With consumers’ increasing awareness of sustainability and building a circular economy, more and more fashion retailers carry clothing made from recycled materials. This study aims to explore U.S. fashion retailers’ detailed merchandising and pricing strategies for clothing made from recycled material to provide more business insights into this fast-growing market.
By leveraging StyleSage, a big data tool for the fashion industry, we checked millions of clothing items (at the Stock Keeping Unit, SKU level) made from recycled materials available in the U.S. retail market from June 2018 to June 2021. The results show that:
- First, top U.S. sellers of clothing made with recycled materials include BOTH sustainability-based brands and fast-fashion brands.
- Second, the most utilized recycled textile fibers include Polyester, Nylon, and Cotton.
- Third, U.S. retailers adopt unique product assortment strategies for clothing made from recycled material. Recycled clothing, in general, carry more “Shorts” and “outerwear, coats, and jackets,” and fewer “Sleepwear” and “dresses.”
- Fourth, U.S. retailers adopt unique color strategies for clothing made from recycled materials, using “black” more often but using “Neutral color” much less.
- Fifth, U.S. retailers typically price clothing using recycled materials at least 50% lower than regular new clothing. The price difference for “Bridal”, “Suits”, “Causal jackets and blazers” and “Outerwear, coats, and jackets” was particularly notable.
The study’s findings confirm that clothing made from recycled materials is a critical market to watch with growing business opportunities. The findings also suggest that U.S. fashion retailers adopt unique merchandising and pricing strategies for recycled clothing, affected by the product supply and consumers’ preferences. Additionally, the study’s findings call for more exploration of leveraging recycled clothing to achieve sustainability and lower sourcing costs.
By Ally Botwinick (2021 UD Summer Scholar, Fashion merchandising and Management Major); Faculty advisor: Dr. Sheng Lu
Full article: Ally Botwinick & Sheng Lu (2021). Market promising for clothing made from recycled materials. Just-Style
This research was presented at the 2021 University of Delaware Undergraduate Research Symposium on August 12, 2021.
3 thoughts on “Understand Fashion Companies’ Merchandising and Marketing Strategies for Clothing Made from Recycled Materials”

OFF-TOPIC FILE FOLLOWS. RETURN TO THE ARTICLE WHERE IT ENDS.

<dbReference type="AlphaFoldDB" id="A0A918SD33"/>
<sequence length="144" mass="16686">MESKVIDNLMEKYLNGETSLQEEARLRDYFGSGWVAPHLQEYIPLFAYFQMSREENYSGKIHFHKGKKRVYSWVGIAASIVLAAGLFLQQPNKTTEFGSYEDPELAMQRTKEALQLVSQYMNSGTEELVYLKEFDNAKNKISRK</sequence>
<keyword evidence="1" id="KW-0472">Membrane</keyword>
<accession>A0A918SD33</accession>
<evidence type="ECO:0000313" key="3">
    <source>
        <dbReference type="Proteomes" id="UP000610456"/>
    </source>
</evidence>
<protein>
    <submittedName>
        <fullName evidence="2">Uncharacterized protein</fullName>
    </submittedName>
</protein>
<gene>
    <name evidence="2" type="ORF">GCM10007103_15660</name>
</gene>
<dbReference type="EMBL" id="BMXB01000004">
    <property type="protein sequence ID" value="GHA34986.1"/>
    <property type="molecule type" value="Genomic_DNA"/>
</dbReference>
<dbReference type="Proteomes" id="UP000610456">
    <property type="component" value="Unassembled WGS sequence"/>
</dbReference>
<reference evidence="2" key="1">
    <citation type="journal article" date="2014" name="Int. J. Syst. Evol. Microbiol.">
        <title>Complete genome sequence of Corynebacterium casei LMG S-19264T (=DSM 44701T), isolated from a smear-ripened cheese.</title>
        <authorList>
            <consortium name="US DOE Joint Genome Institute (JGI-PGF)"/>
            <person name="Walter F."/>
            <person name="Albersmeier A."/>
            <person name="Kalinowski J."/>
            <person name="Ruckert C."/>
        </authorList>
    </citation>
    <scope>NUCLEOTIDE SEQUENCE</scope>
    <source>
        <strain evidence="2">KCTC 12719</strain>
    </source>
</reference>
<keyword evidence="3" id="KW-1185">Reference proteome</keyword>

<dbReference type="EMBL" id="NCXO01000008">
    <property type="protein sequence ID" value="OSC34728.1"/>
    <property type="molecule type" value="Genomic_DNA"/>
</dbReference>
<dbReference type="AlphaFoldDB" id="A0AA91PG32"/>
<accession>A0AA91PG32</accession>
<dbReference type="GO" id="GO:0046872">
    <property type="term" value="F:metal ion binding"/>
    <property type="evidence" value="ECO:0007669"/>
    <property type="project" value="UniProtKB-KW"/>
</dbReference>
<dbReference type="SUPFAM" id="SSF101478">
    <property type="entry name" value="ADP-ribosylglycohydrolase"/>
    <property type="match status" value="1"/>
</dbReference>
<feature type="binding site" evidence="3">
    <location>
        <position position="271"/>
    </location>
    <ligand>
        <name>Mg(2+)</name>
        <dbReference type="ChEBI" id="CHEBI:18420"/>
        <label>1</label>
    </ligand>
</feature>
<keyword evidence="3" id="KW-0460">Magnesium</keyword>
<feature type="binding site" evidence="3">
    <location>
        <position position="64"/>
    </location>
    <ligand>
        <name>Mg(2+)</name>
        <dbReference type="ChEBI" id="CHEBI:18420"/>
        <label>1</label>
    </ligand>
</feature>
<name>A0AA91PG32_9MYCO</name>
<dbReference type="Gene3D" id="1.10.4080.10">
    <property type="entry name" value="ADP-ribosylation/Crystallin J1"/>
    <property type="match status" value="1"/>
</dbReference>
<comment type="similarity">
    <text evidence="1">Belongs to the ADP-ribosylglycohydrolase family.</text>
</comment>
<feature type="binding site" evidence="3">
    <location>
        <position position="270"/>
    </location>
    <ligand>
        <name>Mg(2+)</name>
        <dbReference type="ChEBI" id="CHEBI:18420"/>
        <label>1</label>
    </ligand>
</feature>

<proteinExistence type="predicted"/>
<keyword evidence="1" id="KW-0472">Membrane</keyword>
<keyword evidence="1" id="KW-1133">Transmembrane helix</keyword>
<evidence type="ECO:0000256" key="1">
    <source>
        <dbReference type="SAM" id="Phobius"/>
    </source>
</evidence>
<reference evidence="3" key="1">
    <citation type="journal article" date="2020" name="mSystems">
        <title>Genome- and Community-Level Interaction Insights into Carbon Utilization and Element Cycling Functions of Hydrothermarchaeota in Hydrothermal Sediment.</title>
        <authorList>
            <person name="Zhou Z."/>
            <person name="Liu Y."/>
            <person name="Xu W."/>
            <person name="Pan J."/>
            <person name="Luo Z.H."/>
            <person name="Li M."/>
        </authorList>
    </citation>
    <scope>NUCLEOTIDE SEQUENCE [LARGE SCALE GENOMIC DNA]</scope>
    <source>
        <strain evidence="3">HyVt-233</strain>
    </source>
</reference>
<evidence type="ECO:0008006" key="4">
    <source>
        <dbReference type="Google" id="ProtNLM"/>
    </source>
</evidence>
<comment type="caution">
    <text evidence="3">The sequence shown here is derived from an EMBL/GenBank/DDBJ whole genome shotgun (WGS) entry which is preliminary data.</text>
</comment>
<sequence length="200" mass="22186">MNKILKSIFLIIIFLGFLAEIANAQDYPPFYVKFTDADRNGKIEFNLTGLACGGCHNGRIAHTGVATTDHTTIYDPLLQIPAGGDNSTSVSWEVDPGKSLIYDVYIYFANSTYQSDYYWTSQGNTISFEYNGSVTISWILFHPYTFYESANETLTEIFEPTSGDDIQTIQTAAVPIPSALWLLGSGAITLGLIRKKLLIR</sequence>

Great work Ally! Sustainability is extremely important to consumers worldwide including myself. Was very interesting to learn what types of textile fibers are being utilized the most when recycling. Hoping in the future the fashion industry becomes more environmentally friendly and socially conscious. You did a great job at explaining how you found your data, StyleSage seems like a very cool program within the fashion industry. I am very excited to see what more research you do in the future, as sustainability is the future of fashion!
First off, congrats for such an incredible collaboration to display all your hard work Ally, I’m here signing in as a proud friend and colleague! I recommend that all UD students take any opportunity to work with Dr.Lu through his research programs.
In response to the blog and study itself:
Throughout our time in the UD Fashion program, we have learned the various elements and subcultures surrounding the prosperous future of sustainable clothing in the fashion industry. Whether it be through technology, global supply chain, assortment planning, omni-channel retailing, branding, etc., we are always discussing how each sector of the industry can be remodeled to stand more sustainability, while also creating profits for all stakeholders involved. As we become new members of the industry in the coming years between 2022-2032, we are entering a developing arena of opportunity that is the sustainable fashion market. Circular fashion business models, up-cycling programs/designs, and recycled materials in textile development are just a few specific examples of what is discussed when thinking about more ethically sourced apparel options. I believe there is also a stigma surrounded around second-hand clothing, up-cycling, and recycled materials that we discussed briefly in a psychology of fashion class here at UD. This could have been a limitation/bias of this study when participants went to answer certain questions. But in the long run, its a beneficial variable that shows how starting with reshaping a consumer mindset will be the start of the sustainable revolution that opens up doors of discussion for pricing, curation, merchandising, sourcing and leveraging the sustainability market as discussed in the study.